The 4 Phases Of Brand Story Engagement

Len JacobsonMarch 7, 20185725 min

You only have one brand story, but it needs to be told differently at different stages of the relationship you have with those you want to win over as brand advocates.

It’s very hard to gain people’s attention, yet so easy to lose it. Are you telling them the right story, in the right way, at the right time? The job for successful brand storytellers is to get your story straight, then engage people through the four lifecycle stages of a relationship.

Your One And Only Brand Story
Have you done the work of defining your story in a way that sets you apart from all others? Many of the companies I go into say they have. But when we dig a little deeper, things aren’t always as the seem.

Ask a Salesperson if they have the story they need to excite prospects. Ask Client Services if they have what they need to inform clients about what other value you can deliver. Check in with the C-Suite executive who’s about to be a keynote speaker or be interviewed by a news reporter if they’re feeling confident. See if the consumer you rely on really loves your brand and why. Ask them all if they know your brand story as it stands today and how they can make it their own.

Look at your website, your decks, your PR boilerplate. Look at it as an outsider, someone who knows nothing of the story. What I often find when I do this alongside a client is that they assume a lot of knowledge on behalf of their brand community. They too often tell people everything they could ever want to know about the offering from their own perspective, rather than thinking how to cater it to the recipient of the story.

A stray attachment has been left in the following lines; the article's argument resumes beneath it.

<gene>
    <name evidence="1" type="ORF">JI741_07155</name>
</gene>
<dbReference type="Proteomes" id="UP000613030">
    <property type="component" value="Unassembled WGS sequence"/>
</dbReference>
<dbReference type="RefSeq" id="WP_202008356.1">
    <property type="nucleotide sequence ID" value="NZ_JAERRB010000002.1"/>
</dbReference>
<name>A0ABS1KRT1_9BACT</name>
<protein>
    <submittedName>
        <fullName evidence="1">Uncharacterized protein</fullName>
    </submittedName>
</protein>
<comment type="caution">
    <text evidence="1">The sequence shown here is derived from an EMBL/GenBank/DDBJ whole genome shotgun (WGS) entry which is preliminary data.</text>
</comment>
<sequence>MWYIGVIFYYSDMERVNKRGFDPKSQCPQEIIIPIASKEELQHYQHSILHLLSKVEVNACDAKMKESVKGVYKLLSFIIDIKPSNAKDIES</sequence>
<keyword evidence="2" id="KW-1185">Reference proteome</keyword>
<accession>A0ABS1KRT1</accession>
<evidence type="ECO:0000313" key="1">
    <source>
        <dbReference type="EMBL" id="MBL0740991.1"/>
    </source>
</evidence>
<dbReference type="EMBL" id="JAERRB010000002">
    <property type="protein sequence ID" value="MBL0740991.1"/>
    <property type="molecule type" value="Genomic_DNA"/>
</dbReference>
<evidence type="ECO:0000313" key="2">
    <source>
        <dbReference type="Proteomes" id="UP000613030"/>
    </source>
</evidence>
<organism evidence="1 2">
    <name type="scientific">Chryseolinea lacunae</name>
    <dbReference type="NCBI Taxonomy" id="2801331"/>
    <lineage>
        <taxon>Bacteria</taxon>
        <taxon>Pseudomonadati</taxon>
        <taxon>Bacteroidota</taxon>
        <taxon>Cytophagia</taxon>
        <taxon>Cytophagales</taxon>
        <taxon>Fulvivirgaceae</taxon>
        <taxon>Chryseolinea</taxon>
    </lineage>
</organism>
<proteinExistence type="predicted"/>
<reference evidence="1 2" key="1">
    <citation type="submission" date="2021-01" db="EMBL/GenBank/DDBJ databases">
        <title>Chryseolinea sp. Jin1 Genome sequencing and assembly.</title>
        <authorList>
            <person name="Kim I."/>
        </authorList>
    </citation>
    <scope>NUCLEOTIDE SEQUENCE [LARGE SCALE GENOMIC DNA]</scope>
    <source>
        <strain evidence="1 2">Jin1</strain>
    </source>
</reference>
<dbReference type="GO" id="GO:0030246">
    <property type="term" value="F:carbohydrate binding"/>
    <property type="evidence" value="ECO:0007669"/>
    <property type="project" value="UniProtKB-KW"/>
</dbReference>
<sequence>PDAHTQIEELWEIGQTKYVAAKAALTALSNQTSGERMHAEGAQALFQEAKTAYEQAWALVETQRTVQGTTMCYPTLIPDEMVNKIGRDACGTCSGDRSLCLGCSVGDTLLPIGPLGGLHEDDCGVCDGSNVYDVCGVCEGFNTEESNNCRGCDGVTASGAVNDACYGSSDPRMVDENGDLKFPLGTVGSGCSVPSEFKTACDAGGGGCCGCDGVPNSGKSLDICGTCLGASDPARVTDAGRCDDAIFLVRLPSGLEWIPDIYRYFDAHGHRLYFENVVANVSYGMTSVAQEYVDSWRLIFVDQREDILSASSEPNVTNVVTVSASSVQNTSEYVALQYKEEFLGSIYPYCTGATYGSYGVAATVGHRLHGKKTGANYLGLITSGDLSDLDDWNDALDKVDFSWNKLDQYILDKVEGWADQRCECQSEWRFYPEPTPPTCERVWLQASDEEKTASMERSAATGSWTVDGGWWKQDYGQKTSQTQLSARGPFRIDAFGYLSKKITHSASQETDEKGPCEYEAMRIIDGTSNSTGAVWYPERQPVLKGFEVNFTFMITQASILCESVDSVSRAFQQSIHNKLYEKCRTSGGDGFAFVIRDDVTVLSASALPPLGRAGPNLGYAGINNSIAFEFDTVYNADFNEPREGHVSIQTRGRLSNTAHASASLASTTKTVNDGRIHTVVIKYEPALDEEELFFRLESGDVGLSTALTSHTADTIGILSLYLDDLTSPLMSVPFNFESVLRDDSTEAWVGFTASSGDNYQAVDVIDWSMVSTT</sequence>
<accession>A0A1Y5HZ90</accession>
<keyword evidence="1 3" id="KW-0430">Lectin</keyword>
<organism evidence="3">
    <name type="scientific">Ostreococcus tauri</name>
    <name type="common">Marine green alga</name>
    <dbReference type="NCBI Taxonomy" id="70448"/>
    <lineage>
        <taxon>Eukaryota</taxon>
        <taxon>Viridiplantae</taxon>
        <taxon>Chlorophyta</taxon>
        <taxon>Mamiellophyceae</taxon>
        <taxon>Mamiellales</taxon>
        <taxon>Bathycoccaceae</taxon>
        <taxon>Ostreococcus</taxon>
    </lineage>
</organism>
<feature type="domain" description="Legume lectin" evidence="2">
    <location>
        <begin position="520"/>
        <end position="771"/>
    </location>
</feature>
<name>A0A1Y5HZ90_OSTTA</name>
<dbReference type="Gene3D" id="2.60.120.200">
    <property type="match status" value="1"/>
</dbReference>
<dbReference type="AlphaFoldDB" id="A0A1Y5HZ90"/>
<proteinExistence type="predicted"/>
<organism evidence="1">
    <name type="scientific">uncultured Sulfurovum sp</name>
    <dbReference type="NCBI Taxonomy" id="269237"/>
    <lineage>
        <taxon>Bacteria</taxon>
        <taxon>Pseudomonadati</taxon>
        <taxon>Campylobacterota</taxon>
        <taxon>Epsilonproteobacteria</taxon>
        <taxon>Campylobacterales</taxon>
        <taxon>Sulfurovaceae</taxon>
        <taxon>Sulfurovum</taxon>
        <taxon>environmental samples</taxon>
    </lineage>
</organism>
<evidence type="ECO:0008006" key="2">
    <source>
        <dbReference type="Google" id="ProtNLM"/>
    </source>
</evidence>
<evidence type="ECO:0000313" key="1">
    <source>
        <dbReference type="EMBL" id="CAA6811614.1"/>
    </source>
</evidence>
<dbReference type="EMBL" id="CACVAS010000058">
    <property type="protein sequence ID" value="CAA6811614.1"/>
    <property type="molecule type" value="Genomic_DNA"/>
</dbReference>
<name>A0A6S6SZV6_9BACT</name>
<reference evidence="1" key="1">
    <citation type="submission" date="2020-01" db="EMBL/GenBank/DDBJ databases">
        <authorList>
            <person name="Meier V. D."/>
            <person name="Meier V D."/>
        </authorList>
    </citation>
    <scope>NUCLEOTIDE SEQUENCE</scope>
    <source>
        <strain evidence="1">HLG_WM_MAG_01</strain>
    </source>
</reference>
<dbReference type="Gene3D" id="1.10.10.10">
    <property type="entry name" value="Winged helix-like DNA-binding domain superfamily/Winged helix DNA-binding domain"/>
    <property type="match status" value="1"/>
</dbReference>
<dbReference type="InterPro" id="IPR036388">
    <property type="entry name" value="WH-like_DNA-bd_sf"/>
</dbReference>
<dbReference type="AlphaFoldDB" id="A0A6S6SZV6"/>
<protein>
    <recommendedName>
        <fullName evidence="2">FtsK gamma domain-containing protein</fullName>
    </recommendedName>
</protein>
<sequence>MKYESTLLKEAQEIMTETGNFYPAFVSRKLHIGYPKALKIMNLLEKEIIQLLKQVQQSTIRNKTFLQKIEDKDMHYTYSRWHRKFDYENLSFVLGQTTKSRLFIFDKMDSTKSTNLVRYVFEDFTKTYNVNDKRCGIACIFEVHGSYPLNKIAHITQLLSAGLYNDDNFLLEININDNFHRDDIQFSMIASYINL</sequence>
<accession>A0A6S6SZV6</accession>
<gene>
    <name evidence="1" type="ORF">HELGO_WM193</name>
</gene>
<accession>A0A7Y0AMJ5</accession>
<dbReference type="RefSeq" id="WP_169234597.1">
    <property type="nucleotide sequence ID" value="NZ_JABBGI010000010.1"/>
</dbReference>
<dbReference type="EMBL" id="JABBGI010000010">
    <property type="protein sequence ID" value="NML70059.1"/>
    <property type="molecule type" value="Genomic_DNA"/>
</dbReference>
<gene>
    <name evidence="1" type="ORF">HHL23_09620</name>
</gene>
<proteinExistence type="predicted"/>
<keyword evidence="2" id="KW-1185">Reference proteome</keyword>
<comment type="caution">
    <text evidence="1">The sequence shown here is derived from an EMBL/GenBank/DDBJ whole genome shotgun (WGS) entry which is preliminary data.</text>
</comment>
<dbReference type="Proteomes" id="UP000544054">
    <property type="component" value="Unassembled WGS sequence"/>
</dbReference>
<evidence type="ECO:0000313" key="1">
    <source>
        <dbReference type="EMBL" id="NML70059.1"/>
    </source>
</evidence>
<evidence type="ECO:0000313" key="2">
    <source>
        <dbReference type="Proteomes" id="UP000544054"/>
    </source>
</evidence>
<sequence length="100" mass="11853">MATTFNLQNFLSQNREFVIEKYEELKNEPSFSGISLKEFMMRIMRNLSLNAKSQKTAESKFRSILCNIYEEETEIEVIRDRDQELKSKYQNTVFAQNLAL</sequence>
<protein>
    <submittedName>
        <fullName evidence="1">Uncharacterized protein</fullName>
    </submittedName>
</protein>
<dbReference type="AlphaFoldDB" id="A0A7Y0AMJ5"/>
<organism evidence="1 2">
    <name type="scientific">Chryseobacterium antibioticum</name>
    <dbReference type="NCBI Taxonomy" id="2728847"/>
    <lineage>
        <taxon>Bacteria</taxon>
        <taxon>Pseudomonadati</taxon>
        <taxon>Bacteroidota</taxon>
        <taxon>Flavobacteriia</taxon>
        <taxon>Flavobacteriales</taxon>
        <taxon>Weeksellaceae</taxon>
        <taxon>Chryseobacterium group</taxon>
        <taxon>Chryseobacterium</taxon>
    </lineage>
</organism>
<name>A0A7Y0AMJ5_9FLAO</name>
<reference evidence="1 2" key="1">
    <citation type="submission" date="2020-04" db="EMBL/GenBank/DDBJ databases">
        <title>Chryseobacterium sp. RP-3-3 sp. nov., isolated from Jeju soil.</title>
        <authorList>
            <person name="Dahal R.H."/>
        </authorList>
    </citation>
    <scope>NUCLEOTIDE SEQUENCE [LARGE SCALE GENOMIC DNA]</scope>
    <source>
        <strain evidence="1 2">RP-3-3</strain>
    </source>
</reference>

The Four Phases
You only have one Brand Community. You understand who they are, what they want or need from you, where they are coming from, their motivations and where the best touchpoint is with each to be effective with your communications.

Each phase of your relationship with these cherished people requires a different kind of storytelling. It’s the same story, because it has to be to be consistent and authentic, but it needs to be in a form that is appropriate for achieving the strategic goals of the phase you are in.

Phase One: First Contact